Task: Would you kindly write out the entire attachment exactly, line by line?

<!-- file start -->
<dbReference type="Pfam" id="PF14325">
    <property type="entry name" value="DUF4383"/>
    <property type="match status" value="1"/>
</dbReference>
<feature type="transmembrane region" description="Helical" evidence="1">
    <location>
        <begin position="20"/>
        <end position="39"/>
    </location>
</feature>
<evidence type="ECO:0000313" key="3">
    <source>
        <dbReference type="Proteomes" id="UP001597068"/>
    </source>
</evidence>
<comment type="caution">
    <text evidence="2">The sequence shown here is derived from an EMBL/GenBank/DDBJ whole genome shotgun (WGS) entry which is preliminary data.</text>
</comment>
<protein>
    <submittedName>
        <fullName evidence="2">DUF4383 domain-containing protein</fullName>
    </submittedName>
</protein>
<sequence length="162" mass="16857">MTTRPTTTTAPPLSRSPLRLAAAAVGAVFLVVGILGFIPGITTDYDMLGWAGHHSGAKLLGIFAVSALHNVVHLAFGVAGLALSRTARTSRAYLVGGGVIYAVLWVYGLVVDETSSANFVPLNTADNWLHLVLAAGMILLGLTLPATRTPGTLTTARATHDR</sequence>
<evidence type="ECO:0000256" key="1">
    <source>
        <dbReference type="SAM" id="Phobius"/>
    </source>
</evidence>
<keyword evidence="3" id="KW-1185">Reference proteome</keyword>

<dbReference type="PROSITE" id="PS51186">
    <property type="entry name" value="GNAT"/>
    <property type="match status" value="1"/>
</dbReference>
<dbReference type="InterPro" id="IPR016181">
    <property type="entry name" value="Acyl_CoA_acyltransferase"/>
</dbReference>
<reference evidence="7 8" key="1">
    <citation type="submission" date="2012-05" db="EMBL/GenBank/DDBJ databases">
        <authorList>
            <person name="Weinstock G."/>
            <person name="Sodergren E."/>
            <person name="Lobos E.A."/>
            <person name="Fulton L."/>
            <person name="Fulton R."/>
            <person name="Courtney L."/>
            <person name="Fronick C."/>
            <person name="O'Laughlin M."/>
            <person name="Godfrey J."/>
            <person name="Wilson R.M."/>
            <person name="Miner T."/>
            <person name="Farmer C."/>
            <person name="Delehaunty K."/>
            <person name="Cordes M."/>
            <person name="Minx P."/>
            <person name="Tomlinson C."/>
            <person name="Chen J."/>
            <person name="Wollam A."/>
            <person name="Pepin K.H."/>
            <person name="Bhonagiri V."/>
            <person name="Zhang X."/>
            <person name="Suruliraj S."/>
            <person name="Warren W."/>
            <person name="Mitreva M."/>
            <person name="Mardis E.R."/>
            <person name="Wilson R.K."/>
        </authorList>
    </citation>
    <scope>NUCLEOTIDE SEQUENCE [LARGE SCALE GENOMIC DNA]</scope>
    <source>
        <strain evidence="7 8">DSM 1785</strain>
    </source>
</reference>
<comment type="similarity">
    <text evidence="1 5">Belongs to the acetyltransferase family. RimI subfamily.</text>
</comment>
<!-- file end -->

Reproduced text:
<dbReference type="Pfam" id="PF14325">
    <property type="entry name" value="DUF4383"/>
    <property type="match status" value="1"/>
</dbReference>
<feature type="transmembrane region" description="Helical" evidence="1">
    <location>
        <begin position="20"/>
        <end position="39"/>
    </location>
</feature>
<evidence type="ECO:0000313" key="3">
    <source>
        <dbReference type="Proteomes" id="UP001597068"/>
    </source>
</evidence>
<comment type="caution">
    <text evidence="2">The sequence shown here is derived from an EMBL/GenBank/DDBJ whole genome shotgun (WGS) entry which is preliminary data.</text>
</comment>
<protein>
    <submittedName>
        <fullName evidence="2">DUF4383 domain-containing protein</fullName>
    </submittedName>
</protein>
<sequence length="162" mass="16857">MTTRPTTTTAPPLSRSPLRLAAAAVGAVFLVVGILGFIPGITTDYDMLGWAGHHSGAKLLGIFAVSALHNVVHLAFGVAGLALSRTARTSRAYLVGGGVIYAVLWVYGLVVDETSSANFVPLNTADNWLHLVLAAGMILLGLTLPATRTPGTLTTARATHDR</sequence>
<evidence type="ECO:0000256" key="1">
    <source>
        <dbReference type="SAM" id="Phobius"/>
    </source>
</evidence>
<keyword evidence="3" id="KW-1185">Reference proteome</keyword>

<dbReference type="PROSITE" id="PS51186">
    <property type="entry name" value="GNAT"/>
    <property type="match status" value="1"/>
</dbReference>
<dbReference type="InterPro" id="IPR016181">
    <property type="entry name" value="Acyl_CoA_acyltransferase"/>
</dbReference>
<reference evidence="7 8" key="1">
    <citation type="submission" date="2012-05" db="EMBL/GenBank/DDBJ databases">
        <authorList>
            <person name="Weinstock G."/>
            <person name="Sodergren E."/>
            <person name="Lobos E.A."/>
            <person name="Fulton L."/>
            <person name="Fulton R."/>
            <person name="Courtney L."/>
            <person name="Fronick C."/>
            <person name="O'Laughlin M."/>
            <person name="Godfrey J."/>
            <person name="Wilson R.M."/>
            <person name="Miner T."/>
            <person name="Farmer C."/>
            <person name="Delehaunty K."/>
            <person name="Cordes M."/>
            <person name="Minx P."/>
            <person name="Tomlinson C."/>
            <person name="Chen J."/>
            <person name="Wollam A."/>
            <person name="Pepin K.H."/>
            <person name="Bhonagiri V."/>
            <person name="Zhang X."/>
            <person name="Suruliraj S."/>
            <person name="Warren W."/>
            <person name="Mitreva M."/>
            <person name="Mardis E.R."/>
            <person name="Wilson R.K."/>
        </authorList>
    </citation>
    <scope>NUCLEOTIDE SEQUENCE [LARGE SCALE GENOMIC DNA]</scope>
    <source>
        <strain evidence="7 8">DSM 1785</strain>
    </source>
</reference>
<comment type="similarity">
    <text evidence="1 5">Belongs to the acetyltransferase family. RimI subfamily.</text>
</comment>